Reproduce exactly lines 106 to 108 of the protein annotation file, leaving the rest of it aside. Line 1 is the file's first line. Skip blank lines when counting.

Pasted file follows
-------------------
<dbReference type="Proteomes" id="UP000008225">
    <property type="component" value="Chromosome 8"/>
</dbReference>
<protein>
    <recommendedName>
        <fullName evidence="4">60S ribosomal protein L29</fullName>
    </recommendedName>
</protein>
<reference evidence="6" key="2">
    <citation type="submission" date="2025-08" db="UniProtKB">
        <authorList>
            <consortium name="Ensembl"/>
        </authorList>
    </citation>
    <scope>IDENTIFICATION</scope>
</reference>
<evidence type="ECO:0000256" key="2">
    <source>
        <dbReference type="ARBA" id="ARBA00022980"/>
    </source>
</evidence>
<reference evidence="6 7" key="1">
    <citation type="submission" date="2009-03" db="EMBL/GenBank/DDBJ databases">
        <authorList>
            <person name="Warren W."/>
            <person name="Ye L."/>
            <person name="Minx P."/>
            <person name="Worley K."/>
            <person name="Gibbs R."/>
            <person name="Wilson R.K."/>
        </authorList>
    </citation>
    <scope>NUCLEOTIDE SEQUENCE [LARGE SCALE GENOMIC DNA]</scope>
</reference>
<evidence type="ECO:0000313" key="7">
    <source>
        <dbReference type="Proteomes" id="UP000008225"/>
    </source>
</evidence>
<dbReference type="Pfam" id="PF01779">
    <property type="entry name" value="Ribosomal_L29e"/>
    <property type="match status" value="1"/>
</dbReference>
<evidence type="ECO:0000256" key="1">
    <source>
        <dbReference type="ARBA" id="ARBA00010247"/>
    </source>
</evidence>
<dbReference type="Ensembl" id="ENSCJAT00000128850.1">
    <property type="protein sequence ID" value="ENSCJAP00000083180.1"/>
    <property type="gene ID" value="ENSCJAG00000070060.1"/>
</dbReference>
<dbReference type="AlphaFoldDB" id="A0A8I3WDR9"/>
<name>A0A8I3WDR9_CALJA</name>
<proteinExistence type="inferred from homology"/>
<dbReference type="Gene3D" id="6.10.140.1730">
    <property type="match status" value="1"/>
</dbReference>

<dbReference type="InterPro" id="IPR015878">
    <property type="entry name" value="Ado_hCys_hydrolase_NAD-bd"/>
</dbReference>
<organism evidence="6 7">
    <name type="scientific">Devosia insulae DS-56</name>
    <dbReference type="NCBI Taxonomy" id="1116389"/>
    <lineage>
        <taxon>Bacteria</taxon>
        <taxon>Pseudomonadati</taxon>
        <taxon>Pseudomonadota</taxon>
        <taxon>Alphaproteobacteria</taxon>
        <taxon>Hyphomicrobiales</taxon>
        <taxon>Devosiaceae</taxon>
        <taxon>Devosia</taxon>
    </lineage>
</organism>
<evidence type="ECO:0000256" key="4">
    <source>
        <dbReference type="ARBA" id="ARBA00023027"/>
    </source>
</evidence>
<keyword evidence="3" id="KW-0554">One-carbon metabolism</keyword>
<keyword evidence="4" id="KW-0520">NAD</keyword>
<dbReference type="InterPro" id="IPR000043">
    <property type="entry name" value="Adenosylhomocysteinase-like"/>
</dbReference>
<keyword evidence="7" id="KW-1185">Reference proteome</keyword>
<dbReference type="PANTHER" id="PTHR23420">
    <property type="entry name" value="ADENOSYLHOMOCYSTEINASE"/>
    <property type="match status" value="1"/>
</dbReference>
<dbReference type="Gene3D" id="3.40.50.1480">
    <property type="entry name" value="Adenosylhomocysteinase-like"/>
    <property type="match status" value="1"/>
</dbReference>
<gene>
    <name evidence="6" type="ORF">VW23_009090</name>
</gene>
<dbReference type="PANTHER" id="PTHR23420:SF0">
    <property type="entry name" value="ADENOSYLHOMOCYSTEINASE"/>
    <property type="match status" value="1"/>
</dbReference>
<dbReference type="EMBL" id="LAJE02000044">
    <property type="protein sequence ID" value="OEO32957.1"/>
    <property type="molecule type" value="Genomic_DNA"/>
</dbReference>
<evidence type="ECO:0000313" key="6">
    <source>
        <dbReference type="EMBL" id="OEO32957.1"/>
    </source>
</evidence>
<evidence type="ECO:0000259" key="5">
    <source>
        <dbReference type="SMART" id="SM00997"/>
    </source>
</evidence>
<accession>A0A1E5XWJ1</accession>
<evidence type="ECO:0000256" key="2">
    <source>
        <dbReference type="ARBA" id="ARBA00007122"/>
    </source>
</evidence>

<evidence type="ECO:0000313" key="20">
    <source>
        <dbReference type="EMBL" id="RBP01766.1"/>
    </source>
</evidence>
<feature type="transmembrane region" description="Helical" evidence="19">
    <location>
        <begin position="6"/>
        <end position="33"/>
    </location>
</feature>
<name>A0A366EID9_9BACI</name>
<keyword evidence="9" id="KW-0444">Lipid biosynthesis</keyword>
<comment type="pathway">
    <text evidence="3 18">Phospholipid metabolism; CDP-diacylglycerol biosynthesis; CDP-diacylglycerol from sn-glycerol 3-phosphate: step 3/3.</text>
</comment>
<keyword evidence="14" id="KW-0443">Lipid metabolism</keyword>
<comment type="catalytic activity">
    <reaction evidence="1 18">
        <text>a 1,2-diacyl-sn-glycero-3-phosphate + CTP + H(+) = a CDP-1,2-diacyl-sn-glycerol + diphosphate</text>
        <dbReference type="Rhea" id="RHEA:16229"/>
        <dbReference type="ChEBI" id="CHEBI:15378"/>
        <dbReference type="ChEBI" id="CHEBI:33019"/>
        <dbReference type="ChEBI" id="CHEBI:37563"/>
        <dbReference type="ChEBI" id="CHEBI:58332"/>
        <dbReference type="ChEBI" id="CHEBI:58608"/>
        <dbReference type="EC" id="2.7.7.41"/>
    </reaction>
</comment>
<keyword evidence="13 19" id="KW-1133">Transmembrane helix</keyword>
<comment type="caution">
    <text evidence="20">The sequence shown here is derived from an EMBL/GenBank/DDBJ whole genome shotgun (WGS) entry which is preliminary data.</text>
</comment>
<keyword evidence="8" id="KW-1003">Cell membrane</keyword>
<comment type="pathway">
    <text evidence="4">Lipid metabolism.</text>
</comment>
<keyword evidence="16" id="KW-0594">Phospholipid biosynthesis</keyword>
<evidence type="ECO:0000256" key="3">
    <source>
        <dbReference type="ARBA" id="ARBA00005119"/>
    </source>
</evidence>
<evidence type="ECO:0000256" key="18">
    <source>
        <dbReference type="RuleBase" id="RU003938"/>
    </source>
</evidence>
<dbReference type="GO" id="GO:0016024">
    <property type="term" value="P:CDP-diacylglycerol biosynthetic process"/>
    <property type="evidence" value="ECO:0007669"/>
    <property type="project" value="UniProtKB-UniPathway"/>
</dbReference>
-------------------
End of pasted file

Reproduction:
    <source>
        <dbReference type="EMBL" id="OEO32957.1"/>
    </source>